For many people at first glance, our beaded belts and dog collars may seem like just another a bright and colourful accessory. However, when you delve deeper into the symbolism and social meaning of the Maasai beadwork that goes into making these stunning products, we feel you will view them differently.
Maasai beadwork is a tradition of the Maasai tribe that dates back hundreds of years. Beadwork is traditionally performed by Maasai women, and is considered their duty to learn and pass on to future generations as part of their heritage. The beadwork is worn by both Maasai men and women for numerous significant social events such as: weddings and rituals. The beadwork accompanies the Maasai tribesmen and women through all stages of their lives. The colours and structures of the beading can indicate age, social status, marital status, and even whether a woman has given birth to a baby boy or girl.
Glass beads were not the original material used by the Maasai. Historically, Maasai women used dried grass, sticks, clay, seeds and shells as materials. Over time, as trade with other communities increased be beads were made from glass and plastic; today this is the most common source of the beads. Although the materials have changed the method has remained the same.
There are many different coloured beads that can be used and each often have a specific meaning. The significance of colour is often linked to cattle; as this is the main food source of the Maasai, which they sustain a deep connection with:
Red – signifies blood, bravery and unity,
White – represents health, peace and purity,
Blue – is the colour of the sky and represents energy,
Green – is the colour of grass, which signifies the land and production,
Black – represents the people and the struggle they endure,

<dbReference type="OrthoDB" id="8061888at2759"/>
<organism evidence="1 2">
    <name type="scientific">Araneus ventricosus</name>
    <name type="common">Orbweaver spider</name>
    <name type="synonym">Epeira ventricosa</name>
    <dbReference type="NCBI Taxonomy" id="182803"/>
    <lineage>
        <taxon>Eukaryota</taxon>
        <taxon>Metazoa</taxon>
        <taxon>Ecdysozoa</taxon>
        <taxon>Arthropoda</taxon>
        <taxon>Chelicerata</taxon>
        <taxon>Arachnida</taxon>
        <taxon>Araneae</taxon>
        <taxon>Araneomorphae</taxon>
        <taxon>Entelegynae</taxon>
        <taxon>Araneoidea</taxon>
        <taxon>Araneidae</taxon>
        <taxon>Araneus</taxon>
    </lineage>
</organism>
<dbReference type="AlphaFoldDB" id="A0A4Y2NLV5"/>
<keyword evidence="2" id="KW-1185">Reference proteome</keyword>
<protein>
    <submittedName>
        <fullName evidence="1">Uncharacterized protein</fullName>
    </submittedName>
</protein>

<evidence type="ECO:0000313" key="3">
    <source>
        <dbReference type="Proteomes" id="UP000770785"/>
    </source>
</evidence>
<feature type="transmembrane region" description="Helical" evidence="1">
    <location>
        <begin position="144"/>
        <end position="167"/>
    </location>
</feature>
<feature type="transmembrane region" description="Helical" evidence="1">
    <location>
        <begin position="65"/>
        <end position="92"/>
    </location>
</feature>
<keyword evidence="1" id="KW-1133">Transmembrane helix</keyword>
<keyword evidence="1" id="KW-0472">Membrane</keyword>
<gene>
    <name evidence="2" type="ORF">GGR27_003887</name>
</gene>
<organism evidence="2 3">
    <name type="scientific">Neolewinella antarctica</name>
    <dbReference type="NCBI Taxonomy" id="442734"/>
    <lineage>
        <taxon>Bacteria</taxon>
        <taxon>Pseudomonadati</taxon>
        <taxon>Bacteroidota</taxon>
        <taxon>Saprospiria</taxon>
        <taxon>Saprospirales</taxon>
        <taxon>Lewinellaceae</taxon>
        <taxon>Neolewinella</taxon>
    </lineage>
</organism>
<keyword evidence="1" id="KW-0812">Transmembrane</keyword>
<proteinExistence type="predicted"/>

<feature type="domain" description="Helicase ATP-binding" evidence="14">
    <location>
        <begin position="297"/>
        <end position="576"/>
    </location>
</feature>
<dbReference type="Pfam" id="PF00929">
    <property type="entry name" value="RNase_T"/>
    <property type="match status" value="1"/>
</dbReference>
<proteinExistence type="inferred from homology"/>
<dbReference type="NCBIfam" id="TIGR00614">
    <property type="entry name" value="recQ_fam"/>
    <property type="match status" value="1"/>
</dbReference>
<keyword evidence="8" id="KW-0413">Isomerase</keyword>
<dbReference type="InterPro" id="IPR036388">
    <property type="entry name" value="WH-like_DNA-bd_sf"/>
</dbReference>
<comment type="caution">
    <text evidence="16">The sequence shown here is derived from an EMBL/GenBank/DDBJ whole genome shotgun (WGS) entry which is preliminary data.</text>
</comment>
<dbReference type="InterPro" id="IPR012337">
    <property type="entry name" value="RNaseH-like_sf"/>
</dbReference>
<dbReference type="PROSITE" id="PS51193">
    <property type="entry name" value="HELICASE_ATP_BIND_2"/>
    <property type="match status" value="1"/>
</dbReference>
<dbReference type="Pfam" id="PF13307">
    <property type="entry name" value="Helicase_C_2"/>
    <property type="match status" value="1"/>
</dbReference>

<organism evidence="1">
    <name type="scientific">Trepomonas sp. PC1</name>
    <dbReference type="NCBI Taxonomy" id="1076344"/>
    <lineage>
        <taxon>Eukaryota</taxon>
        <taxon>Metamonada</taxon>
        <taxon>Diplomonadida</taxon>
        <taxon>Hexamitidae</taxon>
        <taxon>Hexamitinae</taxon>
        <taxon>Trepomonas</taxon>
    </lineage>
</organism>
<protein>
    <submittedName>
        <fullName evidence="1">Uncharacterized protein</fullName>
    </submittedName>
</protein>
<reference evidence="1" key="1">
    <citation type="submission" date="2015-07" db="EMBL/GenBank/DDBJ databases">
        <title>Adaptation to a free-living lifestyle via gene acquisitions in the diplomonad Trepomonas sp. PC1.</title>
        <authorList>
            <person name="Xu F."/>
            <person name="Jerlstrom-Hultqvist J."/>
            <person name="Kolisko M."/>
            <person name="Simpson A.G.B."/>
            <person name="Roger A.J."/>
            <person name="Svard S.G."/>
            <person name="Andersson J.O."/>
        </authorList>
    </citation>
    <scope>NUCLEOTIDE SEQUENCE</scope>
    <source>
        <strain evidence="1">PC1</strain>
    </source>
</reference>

Yellow – symbolizes the sun, fertility and growth,
Orange – represents warmth, generosity and friendship.
The Production Process
Now that we have explained the history behind Maasai beadwork, here is how our belts and dog collars are made…
After the leather is cut (by machine), every part of the process is completely handmade by the Maasai mamas. It takes on average 2 days to complete just one medium sized belt.
All materials are locally sourced in Kenya. The buckles we use are sourced locally from a man living outside of Nairobi, who hand casts the buckles out of recycled brass.
Step 1 - ‘Top Grain’ leather is cut into strips and given to the Maasai mamas to start the beadwork. The mamas find it more comfortable to do the beadwork sitting on the floor, as this is how they have been taught to bead whilst growing up.
Step 2 – The mamas puncture the leather all the way through with individual holes. This involves strength, extremely tough fingers and precision to keep the holes consistent.
Step 3 – The beads are selected and collected by hand onto a needle and attached to the leather via the holes that have been created. The mamas are extremely skilled at keeping the order of the beads correct so they follow the design correctly.
Step 4 – The beads are placed precisely in the correct order to follow the design, and made sure they are tightly bound together with the leather so they do not come loose when worn.
Step 5 – The loose threads are cut and neatened up before the back strip of leather is added, glued and hand stitched to complete the belt production.
Step 6 – We check the design, toughness, and quality of every belt before they are ready for market.
Step 7 – The proud face of a Maasai mama after 2 days of hand beading to complete a masterpiece!
Thank you for reading!
We hope you have enjoyed reading this blog as much as we have enjoyed writing it.